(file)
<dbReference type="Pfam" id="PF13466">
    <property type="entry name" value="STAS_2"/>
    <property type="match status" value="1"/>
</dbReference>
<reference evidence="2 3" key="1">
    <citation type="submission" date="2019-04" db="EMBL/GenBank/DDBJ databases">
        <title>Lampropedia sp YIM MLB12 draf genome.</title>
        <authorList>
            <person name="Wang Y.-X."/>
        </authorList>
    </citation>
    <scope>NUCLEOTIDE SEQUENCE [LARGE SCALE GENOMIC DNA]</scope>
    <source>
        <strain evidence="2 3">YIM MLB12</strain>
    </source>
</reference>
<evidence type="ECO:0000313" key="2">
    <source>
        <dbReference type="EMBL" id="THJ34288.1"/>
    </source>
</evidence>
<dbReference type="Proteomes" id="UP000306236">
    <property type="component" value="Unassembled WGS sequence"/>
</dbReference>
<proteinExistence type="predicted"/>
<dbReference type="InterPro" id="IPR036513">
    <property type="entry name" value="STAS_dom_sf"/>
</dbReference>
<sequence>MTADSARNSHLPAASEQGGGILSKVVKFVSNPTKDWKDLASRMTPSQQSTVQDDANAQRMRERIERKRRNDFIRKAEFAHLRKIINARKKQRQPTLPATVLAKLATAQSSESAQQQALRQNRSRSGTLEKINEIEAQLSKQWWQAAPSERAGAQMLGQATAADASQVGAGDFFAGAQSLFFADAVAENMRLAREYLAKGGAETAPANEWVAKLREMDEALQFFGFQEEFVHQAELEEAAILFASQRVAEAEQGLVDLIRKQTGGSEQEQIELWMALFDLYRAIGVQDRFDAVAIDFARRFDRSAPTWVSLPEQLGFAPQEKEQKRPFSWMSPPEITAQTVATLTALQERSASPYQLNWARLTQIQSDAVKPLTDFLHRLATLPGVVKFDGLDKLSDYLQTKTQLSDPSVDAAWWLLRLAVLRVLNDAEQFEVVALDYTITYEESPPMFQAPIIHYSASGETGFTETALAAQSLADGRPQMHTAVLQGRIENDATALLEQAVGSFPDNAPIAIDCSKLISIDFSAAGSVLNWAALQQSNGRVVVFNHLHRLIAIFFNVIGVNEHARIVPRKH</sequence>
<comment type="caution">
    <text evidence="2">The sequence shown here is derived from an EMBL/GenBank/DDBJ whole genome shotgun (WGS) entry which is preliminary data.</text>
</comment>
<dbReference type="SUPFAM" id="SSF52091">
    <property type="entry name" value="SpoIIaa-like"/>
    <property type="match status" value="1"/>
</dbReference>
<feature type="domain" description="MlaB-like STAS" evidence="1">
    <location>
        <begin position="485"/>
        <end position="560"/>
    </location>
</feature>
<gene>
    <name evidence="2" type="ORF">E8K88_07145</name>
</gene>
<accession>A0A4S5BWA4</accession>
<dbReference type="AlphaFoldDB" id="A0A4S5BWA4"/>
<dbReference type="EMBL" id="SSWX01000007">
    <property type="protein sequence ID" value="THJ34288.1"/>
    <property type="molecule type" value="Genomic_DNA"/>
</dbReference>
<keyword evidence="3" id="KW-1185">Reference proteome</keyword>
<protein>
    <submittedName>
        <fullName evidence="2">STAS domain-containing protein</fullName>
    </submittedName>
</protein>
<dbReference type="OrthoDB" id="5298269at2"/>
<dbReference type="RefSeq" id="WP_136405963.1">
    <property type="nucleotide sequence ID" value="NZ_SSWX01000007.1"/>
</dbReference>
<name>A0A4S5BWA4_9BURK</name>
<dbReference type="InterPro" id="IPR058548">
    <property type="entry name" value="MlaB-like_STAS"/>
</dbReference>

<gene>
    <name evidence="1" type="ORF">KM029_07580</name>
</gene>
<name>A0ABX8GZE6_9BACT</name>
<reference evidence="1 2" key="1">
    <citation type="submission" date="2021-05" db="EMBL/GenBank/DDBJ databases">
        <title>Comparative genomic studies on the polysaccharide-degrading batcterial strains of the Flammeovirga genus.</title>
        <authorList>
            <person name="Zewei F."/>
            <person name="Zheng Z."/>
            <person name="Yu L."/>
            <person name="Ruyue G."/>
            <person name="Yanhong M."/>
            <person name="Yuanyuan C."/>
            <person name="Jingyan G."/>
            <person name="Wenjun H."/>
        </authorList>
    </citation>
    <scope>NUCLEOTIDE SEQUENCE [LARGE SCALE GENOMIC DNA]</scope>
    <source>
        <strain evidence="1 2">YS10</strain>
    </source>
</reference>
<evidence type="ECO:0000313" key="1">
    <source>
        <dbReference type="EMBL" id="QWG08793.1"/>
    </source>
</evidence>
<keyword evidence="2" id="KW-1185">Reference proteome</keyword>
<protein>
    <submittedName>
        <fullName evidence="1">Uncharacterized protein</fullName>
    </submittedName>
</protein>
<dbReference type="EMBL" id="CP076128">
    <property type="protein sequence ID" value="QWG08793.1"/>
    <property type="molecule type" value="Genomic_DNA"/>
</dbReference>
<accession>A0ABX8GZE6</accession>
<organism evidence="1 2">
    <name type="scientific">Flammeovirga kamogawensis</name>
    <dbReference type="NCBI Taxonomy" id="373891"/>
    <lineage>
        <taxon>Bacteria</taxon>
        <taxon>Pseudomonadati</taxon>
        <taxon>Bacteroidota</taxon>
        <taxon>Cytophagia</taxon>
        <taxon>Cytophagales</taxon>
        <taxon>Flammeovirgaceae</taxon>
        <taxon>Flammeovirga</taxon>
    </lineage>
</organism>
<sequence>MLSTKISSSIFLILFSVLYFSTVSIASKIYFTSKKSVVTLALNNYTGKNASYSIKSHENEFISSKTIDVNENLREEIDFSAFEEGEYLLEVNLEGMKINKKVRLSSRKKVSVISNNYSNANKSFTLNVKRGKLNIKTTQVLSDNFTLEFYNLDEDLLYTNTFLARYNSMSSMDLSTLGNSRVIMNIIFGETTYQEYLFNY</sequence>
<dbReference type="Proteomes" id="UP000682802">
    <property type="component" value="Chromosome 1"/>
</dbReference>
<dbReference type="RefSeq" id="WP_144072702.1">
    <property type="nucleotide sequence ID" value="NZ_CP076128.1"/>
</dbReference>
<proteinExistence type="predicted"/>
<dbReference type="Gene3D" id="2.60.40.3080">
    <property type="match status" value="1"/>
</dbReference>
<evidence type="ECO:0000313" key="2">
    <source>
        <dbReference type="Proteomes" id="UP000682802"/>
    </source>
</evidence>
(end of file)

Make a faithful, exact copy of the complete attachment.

<dbReference type="Pfam" id="PF13466">
    <property type="entry name" value="STAS_2"/>
    <property type="match status" value="1"/>
</dbReference>
<reference evidence="2 3" key="1">
    <citation type="submission" date="2019-04" db="EMBL/GenBank/DDBJ databases">
        <title>Lampropedia sp YIM MLB12 draf genome.</title>
        <authorList>
            <person name="Wang Y.-X."/>
        </authorList>
    </citation>
    <scope>NUCLEOTIDE SEQUENCE [LARGE SCALE GENOMIC DNA]</scope>
    <source>
        <strain evidence="2 3">YIM MLB12</strain>
    </source>
</reference>
<evidence type="ECO:0000313" key="2">
    <source>
        <dbReference type="EMBL" id="THJ34288.1"/>
    </source>
</evidence>
<dbReference type="Proteomes" id="UP000306236">
    <property type="component" value="Unassembled WGS sequence"/>
</dbReference>
<proteinExistence type="predicted"/>
<dbReference type="InterPro" id="IPR036513">
    <property type="entry name" value="STAS_dom_sf"/>
</dbReference>
<sequence>MTADSARNSHLPAASEQGGGILSKVVKFVSNPTKDWKDLASRMTPSQQSTVQDDANAQRMRERIERKRRNDFIRKAEFAHLRKIINARKKQRQPTLPATVLAKLATAQSSESAQQQALRQNRSRSGTLEKINEIEAQLSKQWWQAAPSERAGAQMLGQATAADASQVGAGDFFAGAQSLFFADAVAENMRLAREYLAKGGAETAPANEWVAKLREMDEALQFFGFQEEFVHQAELEEAAILFASQRVAEAEQGLVDLIRKQTGGSEQEQIELWMALFDLYRAIGVQDRFDAVAIDFARRFDRSAPTWVSLPEQLGFAPQEKEQKRPFSWMSPPEITAQTVATLTALQERSASPYQLNWARLTQIQSDAVKPLTDFLHRLATLPGVVKFDGLDKLSDYLQTKTQLSDPSVDAAWWLLRLAVLRVLNDAEQFEVVALDYTITYEESPPMFQAPIIHYSASGETGFTETALAAQSLADGRPQMHTAVLQGRIENDATALLEQAVGSFPDNAPIAIDCSKLISIDFSAAGSVLNWAALQQSNGRVVVFNHLHRLIAIFFNVIGVNEHARIVPRKH</sequence>
<comment type="caution">
    <text evidence="2">The sequence shown here is derived from an EMBL/GenBank/DDBJ whole genome shotgun (WGS) entry which is preliminary data.</text>
</comment>
<dbReference type="SUPFAM" id="SSF52091">
    <property type="entry name" value="SpoIIaa-like"/>
    <property type="match status" value="1"/>
</dbReference>
<feature type="domain" description="MlaB-like STAS" evidence="1">
    <location>
        <begin position="485"/>
        <end position="560"/>
    </location>
</feature>
<gene>
    <name evidence="2" type="ORF">E8K88_07145</name>
</gene>
<accession>A0A4S5BWA4</accession>
<dbReference type="AlphaFoldDB" id="A0A4S5BWA4"/>
<dbReference type="EMBL" id="SSWX01000007">
    <property type="protein sequence ID" value="THJ34288.1"/>
    <property type="molecule type" value="Genomic_DNA"/>
</dbReference>
<keyword evidence="3" id="KW-1185">Reference proteome</keyword>
<protein>
    <submittedName>
        <fullName evidence="2">STAS domain-containing protein</fullName>
    </submittedName>
</protein>
<dbReference type="OrthoDB" id="5298269at2"/>
<dbReference type="RefSeq" id="WP_136405963.1">
    <property type="nucleotide sequence ID" value="NZ_SSWX01000007.1"/>
</dbReference>
<name>A0A4S5BWA4_9BURK</name>
<dbReference type="InterPro" id="IPR058548">
    <property type="entry name" value="MlaB-like_STAS"/>
</dbReference>

<gene>
    <name evidence="1" type="ORF">KM029_07580</name>
</gene>
<name>A0ABX8GZE6_9BACT</name>
<reference evidence="1 2" key="1">
    <citation type="submission" date="2021-05" db="EMBL/GenBank/DDBJ databases">
        <title>Comparative genomic studies on the polysaccharide-degrading batcterial strains of the Flammeovirga genus.</title>
        <authorList>
            <person name="Zewei F."/>
            <person name="Zheng Z."/>
            <person name="Yu L."/>
            <person name="Ruyue G."/>
            <person name="Yanhong M."/>
            <person name="Yuanyuan C."/>
            <person name="Jingyan G."/>
            <person name="Wenjun H."/>
        </authorList>
    </citation>
    <scope>NUCLEOTIDE SEQUENCE [LARGE SCALE GENOMIC DNA]</scope>
    <source>
        <strain evidence="1 2">YS10</strain>
    </source>
</reference>
<evidence type="ECO:0000313" key="1">
    <source>
        <dbReference type="EMBL" id="QWG08793.1"/>
    </source>
</evidence>
<keyword evidence="2" id="KW-1185">Reference proteome</keyword>
<protein>
    <submittedName>
        <fullName evidence="1">Uncharacterized protein</fullName>
    </submittedName>
</protein>
<dbReference type="EMBL" id="CP076128">
    <property type="protein sequence ID" value="QWG08793.1"/>
    <property type="molecule type" value="Genomic_DNA"/>
</dbReference>
<accession>A0ABX8GZE6</accession>
<organism evidence="1 2">
    <name type="scientific">Flammeovirga kamogawensis</name>
    <dbReference type="NCBI Taxonomy" id="373891"/>
    <lineage>
        <taxon>Bacteria</taxon>
        <taxon>Pseudomonadati</taxon>
        <taxon>Bacteroidota</taxon>
        <taxon>Cytophagia</taxon>
        <taxon>Cytophagales</taxon>
        <taxon>Flammeovirgaceae</taxon>
        <taxon>Flammeovirga</taxon>
    </lineage>
</organism>
<sequence>MLSTKISSSIFLILFSVLYFSTVSIASKIYFTSKKSVVTLALNNYTGKNASYSIKSHENEFISSKTIDVNENLREEIDFSAFEEGEYLLEVNLEGMKINKKVRLSSRKKVSVISNNYSNANKSFTLNVKRGKLNIKTTQVLSDNFTLEFYNLDEDLLYTNTFLARYNSMSSMDLSTLGNSRVIMNIIFGETTYQEYLFNY</sequence>
<dbReference type="Proteomes" id="UP000682802">
    <property type="component" value="Chromosome 1"/>
</dbReference>
<dbReference type="RefSeq" id="WP_144072702.1">
    <property type="nucleotide sequence ID" value="NZ_CP076128.1"/>
</dbReference>
<proteinExistence type="predicted"/>
<dbReference type="Gene3D" id="2.60.40.3080">
    <property type="match status" value="1"/>
</dbReference>
<evidence type="ECO:0000313" key="2">
    <source>
        <dbReference type="Proteomes" id="UP000682802"/>
    </source>
</evidence>